Years from now, while recording the 21st century, historians will undoubtedly label 2016 as a year of tragedies. When our great-grandchildren sit down in their history classes to study the past that we lived, they will come to know 2016 as we have come to know other years: 1941 for us was Pearl Harbor; 1968 was the tumultuous year that ended the Civil Rights Movement and took Martin Luther King Jr. and Robert Kennedy; we see 1975 and we remember the tragedy that was Vietnam; and, 2001 will now forever be defined by 9/11.
In this same vein, future generations will learn about 2016 and commit to memory the losses that we suffered. For them, it will be nothing more than a few summarized pages in a history book, condensed to fit into a curriculum. They will meticulously fill in bubbles next to answers on exams and then they will go home and forget.
We don’t have that luxury.
For those who live and survive periods of tragedy, history is more than a record of events; it is a constant reminder that life is just a temporary and fleeting moment that can end at any given time.
Tragedy is not a new human experience. In fact, human beings are the consequence of a grave mistake made by God’s first creation. Tragedy, or at least what we understand to be misfortune, is our origin story. And, as with all things, both good and evil, we as Muslims should remember that there is a lesson in every event, regardless of what that occurrence may be.
In the daily goings-on of our lives, we experience countless blessings — ones we recognize and others that we might not realize we have. We become so caught up in these blessings that when tragedy strikes we are taken aback, unable to comprehend why or how such things can happen.
True, 2016 did not give us anything we have not seen before. It gave us war, and we have fought our fair share of wars. It showed us oppression and the shocking collapse of a nation, and we learned that the world continues to stand by and do nothing when others need it most. We’ve seen injustice take the helm and steer the free world off its course. It was a year that fell into the hands of terror — with bloodshed as far as Iraq, Syria, Turkey, Pakistan, Paris and Brussels — and as close to home as San Bernardino and Orlando.
We watched these atrocities on the news and prayed that they would end. But we forget that we have been created to endure hardship of any kind. We forget that our deen is the answer to all of our misgivings and fears, and that we need only turn to the Word of Allah (SWT) to find comfort in knowing that every single occurrence happens, and will happen, for a reason.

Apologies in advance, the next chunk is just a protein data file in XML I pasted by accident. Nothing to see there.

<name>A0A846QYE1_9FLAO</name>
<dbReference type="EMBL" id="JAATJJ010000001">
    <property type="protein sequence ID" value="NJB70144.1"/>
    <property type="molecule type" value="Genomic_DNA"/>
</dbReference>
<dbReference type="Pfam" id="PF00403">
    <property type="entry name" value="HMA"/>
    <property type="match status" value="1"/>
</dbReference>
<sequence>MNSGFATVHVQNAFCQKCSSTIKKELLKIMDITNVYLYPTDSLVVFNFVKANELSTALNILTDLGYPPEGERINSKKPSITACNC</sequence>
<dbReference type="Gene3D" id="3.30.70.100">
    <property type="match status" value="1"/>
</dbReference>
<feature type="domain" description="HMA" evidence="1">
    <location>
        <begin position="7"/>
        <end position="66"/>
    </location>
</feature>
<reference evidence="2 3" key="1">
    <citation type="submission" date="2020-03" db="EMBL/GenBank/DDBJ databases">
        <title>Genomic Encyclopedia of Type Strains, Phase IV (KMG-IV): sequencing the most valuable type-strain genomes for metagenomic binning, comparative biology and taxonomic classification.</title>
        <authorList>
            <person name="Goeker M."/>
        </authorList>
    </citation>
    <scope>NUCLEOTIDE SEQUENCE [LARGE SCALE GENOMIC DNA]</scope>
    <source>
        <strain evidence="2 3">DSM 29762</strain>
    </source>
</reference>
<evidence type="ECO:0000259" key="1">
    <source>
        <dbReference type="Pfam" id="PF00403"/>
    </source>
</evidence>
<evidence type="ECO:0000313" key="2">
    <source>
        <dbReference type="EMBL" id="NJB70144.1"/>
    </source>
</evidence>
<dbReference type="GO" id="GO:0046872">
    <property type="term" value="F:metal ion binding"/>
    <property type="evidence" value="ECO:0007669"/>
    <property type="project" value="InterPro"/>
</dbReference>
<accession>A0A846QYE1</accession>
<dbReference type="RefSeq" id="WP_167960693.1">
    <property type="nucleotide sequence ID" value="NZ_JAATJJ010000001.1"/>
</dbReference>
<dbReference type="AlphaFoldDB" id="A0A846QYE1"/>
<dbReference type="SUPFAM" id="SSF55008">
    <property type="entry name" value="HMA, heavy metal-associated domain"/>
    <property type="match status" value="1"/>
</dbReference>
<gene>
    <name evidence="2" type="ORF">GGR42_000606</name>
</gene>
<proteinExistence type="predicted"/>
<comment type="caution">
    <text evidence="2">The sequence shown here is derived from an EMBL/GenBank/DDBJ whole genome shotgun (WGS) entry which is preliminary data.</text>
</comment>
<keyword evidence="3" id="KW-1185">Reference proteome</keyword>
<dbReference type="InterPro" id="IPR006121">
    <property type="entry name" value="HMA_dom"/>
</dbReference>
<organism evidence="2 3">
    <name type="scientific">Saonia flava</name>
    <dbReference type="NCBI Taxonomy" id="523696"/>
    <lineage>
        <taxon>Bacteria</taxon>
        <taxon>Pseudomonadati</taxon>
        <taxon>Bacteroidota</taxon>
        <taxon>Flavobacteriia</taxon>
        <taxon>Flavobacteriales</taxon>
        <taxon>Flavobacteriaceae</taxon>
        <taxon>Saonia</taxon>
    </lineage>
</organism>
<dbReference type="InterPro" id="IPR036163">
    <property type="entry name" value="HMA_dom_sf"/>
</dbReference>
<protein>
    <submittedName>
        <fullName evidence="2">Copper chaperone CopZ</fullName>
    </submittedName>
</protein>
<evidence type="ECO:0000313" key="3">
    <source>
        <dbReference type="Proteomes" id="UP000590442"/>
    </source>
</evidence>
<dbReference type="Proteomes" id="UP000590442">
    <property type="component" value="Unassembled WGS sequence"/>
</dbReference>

These reasons are unknown to us, for we do not possess the capacity to understand what Allah (SWT) wills, and so questioning why tragedy strikes us is both futile and dangerous. It should be enough for us to believe that retribution will come for those who deserve it. It is not our place to judge the wrongdoers, because indeed Allah (SWT) is the Most Just, and He knows best.
We are no strangers to tragedy. But, having lived through so many horrific events that seemed to follow one after the other like an unconstrained avalanche, it now seems to us as though 2016 was the worst of all years. Two weeks ago, I was convinced of this myself. I wanted to wipe all memories of the year from my mind and start anew. Before it was over, in my mind 2016 was already history. It had taken things from me that I valued. It took from me people I had not been prepared to part with, and so I knew that for me 2016 would always, at least in part, be associated with sorrow.
Then, three days before 2017 began, I visited Makkah for the first time in over a decade. I am not exaggerating when I say now that I had not known peace as I did when I stood with my right hand resting on the Ka’bah. I had not known true contentment as I did when I made du’a in the House of Allah (SWT). And as I prayed for my family and friends, as I prayed for the ummah of the Prophet (PBUH), and for Syria and the Middle East, I felt my deeply rooted contempt for last year gradually dissipate.
My anxiety and all the fears that had been the birth child of 2016 evaporated into thin air with each prayer I made, and I realized that there is no room for sadness in Makkah. It was the most powerful form of catharsis, matched only by the complete sense of comfort I felt only two days later when I prayed beside the grave of the Prophet (PBUH).
My ability to see Makkah and Madinah in the last few days of the year was a testament to Allah’s (SWT) love and mercy. It served as a reminder for me that there is wisdom in everything that comes to be in this world, and I found solace in putting my trust in Allah (SWT), as we all should. Tragedy will continue, for as long as we live. We will be tested in small ways and in ways that are alarmingly anything but small. In those times, I urge you to pray.
Pray, and seek Allah’s (SWT) guidance, for it is in these moments that we are tested the most. Pray for those who are less fortunate — pray for the oppressed and the victims of senseless wars. Pray for the children who die on cold streets without their mothers. Pray for their mothers. Pray for the leaders who have lost sight of leadership, and for those who commit inhumane crimes in the name of our religion. Pray for better years to come, and do not make the mistake of questioning Allah (SWT)’s decisions.
For Allah knows, and we do not know.